Generally, the demand increases in the fall semester compared to the summer time, he explained.

The way students react to having all these responsibilities is a “natural” reaction, which may include not wanting to get out of bed, going to class or doing the work, Conklin added.

Something specific about BYU that has affected Losik is how people view BYU, she said.

Others that learn Losik goes to BYU consider her “one of those smart kids,” she explained.

“Not that I don’t consider myself smart, but in a few of my classes, I don’t feel like I belong at times because everyone is sharing answers that I don’t even understand, and then I get down on myself and think, ‘Why did I even come here?’,” she said.

Though many colleges may be like this, Losik said, she feels at BYU they “expect a specific type of student,” and she does not fit in most of the time.

“We’re in a highly competitive environment,” Conklin said.

There are classes graded on a curve, majors with limited enrollment and many other forces that contribute to “a sense of competition,” which also reinforces “the sense of social comparing,” he explained.

Danielle Raymond, a student at a nursing school in Provo, explained this point of the semester is “hard” and “discouraging” for her as well.

“I do think this is the worst part of the year and the most mentally and emotionally challenging,” she said. “At this point in the semester your grades are basically finalized and as good as they will get.”

She explained as her college career ends, her interest and motivation are also affected by the change in the season and weather.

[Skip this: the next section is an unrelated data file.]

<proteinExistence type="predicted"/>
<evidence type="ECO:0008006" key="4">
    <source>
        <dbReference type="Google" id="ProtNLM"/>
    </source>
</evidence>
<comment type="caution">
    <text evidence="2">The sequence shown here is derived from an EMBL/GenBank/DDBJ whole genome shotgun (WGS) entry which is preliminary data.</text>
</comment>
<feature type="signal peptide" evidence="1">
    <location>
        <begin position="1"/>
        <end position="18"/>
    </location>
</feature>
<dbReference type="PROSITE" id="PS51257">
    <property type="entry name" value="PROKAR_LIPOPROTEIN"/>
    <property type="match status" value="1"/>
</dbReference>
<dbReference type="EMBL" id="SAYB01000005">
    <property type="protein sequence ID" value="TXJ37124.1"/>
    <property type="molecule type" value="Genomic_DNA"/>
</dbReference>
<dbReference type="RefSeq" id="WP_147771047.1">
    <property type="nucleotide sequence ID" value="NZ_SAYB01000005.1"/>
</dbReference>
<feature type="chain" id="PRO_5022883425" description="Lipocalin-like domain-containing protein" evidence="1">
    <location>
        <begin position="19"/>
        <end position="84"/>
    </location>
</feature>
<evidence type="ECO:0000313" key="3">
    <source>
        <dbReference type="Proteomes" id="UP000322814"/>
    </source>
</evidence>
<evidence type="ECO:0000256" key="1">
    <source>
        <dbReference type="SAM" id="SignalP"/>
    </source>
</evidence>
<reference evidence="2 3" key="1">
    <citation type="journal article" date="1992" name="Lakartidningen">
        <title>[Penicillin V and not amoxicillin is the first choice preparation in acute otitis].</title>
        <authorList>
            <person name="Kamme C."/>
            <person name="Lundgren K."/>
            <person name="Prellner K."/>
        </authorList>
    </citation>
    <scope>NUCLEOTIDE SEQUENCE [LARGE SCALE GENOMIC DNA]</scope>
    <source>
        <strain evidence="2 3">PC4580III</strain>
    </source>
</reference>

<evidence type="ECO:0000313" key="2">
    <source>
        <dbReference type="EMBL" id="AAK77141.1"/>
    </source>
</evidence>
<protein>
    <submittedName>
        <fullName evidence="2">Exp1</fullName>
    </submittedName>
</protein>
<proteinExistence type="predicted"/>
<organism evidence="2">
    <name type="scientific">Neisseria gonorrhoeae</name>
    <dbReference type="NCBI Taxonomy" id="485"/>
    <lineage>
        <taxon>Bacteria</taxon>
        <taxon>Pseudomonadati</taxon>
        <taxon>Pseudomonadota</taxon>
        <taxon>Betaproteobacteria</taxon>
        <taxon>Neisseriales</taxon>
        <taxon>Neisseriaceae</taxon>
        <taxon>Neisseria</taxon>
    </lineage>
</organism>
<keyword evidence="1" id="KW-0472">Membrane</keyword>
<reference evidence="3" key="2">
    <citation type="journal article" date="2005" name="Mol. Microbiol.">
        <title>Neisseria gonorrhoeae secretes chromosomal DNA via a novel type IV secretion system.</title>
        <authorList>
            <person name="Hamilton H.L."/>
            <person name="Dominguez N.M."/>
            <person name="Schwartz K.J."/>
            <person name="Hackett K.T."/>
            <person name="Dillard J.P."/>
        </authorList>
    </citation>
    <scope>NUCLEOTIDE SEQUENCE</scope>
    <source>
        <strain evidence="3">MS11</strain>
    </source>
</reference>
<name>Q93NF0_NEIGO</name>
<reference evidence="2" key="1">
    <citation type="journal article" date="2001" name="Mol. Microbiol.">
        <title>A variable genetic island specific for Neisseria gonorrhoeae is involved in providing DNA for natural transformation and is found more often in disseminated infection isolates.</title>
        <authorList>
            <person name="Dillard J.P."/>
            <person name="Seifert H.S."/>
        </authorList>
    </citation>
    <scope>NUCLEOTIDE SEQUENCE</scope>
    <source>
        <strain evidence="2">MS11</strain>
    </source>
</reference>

“It seems especially difficult because the days are shorter and it gets darker quicker,” Raymond said, “and I often feel as though I don’t get to do anything besides studying, homework and schoolwork.”

These factors “definitely increase the risk” of getting depressed, she said.

Especially for students in her school or in a similar program, there is a “great weight” on them and not “enough grace,” she explained.

“I think there should definitely be more resources for students when it comes to trying to balance their school lives, social lives and mental health,” Raymond said. “I do not think mental heath is made a priority when it should be.”

In CAPS, counselors meet with students who may be struggling with anxiety and depression, Conklin said, which can be a result of many factors, including a combination of social, psychological and biological factors.

“It’s important to consider how those factors contribute,” he said.

Concerning psychological factors, the way that individuals or students talk to themselves matters, Conklin shared.

The reactions to being distressed, like disengaging, losing motivation or becoming more tired, are not “bad” but instinctive, he said.

“Sometimes it can be our mind and our body’s way of just letting us know that we’ve been working at a really high rate and we need some rest,” he said. “Or that there are other things that also deserve our care and attention.”

Losik talked about other ways she tries to find calm through all the stress she feels.

“One of the reasons I love taking dance classes at BYU,” she said. “It has helped me let out any emotions I’ve felt during times like this.”

Services at BYU Counseling and Psychological Services can be found here.